I’m sure you’ve heard the ridiculous old joke – you can tune a piano, but you can’t tuna fish. But did you know that you can – and you should- tune a drum? Your snare drum, kick drum, and toms all need to be tuned regularly to keep their sound resonant and their heads at the right tautness.
While you can tune a drum by ear, a tuner will help you get a better sound and more even tension across the drumhead, which is better for the drumhead and your drum. But what drum tuner should you buy?
In this article, we’re going to talk about the five best drum tuners for acoustic drums. If you play electric drums, you probably won’t need to tune them at all! But we’ll give you all their best features, tell you the pros and cons, and what each tuner is best for. Then, we’ll talk about the criteria you need to consider when choosing a good drum tuner. And lastly, we’ll give you our pick for what we think is the best one! Let’s get started.
Quick glance at the best drum tuners available today:
The Drumdial Precision Drum Tuner is an analog tuner with a large, easy-to-read gage. To use the tuner, place it on your drum and line it up with a lug an inch from the rim. Next, apply pressure to the dial to see the reading. Next, repeat for all of the lugs around the drum, adjusting them to the same number. Once the drum has equal tension, you can fine-tune your adjustments to raise or lower the drum’s pitch.
This tuner helps you tune your drums quickly and with precision
It’s really easy to use – you just set it on the drumhead in the right spot and move it around to tighten each lug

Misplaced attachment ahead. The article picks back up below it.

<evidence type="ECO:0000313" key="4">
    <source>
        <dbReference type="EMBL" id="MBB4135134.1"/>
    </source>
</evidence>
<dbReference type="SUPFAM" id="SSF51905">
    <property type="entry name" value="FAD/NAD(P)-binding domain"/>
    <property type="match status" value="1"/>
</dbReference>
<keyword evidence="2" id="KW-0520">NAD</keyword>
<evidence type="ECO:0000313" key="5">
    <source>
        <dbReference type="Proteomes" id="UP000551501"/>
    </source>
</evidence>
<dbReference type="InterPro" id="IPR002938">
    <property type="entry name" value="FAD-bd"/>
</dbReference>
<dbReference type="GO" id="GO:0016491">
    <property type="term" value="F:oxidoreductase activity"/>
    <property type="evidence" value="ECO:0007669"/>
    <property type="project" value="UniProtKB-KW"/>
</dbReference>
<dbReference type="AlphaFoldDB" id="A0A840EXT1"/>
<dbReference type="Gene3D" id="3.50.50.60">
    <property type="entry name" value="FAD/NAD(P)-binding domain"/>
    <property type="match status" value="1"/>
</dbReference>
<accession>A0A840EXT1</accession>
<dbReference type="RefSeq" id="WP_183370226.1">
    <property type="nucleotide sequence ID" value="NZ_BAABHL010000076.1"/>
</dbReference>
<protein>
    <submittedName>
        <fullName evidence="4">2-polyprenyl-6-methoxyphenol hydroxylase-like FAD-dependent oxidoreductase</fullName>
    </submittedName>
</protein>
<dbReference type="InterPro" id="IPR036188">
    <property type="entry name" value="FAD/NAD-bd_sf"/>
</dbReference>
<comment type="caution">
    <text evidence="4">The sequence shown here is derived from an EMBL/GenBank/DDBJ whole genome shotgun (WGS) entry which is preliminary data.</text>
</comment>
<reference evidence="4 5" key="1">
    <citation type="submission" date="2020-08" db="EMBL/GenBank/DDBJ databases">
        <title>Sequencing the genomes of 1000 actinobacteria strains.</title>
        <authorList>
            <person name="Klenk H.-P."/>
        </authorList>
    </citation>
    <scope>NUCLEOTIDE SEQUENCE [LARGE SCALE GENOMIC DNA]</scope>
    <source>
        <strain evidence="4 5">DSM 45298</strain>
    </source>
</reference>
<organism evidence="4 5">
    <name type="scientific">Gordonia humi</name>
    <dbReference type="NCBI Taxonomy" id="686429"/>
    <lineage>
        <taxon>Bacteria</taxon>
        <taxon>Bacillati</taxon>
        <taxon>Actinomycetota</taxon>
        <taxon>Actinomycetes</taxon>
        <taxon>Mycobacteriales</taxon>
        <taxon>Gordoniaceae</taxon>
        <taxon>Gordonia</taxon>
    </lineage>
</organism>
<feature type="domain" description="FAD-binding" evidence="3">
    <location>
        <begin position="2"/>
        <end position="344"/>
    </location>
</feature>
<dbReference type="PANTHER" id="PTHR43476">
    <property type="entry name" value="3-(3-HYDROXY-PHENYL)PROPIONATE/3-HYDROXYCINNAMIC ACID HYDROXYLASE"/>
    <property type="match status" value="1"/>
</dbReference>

It enables you to tune your drums without hitting them repeatedly (so you can do it quietly)
It may leave marks on your drumhead if you aren’t careful.
Tunes by tension, not tone, so drums may sound different with different drumheads
Using the digital drum dial will help you gain precision when tuning your drums. As you move the dial from one lug to another, you can tune them all to be the same tension. This will help prevent strange overtones or vibrations from ruining the quality of your drum performance. In addition, the digital drum dial gives you a digital readout rather than a gage readout – which is quicker to use and easier to see.
The Overtone Labe Tune-bot Studio Drum Tuner operates like a guitar tuner, giving you more precision and musicality in your tuning. However, instead of setting the tuner on the drumhead, you clip it onto the drum rim.
It measures the frequency or pitch of your drum, then converts it into a note so you can tune your drums to musical intervals, if you desire.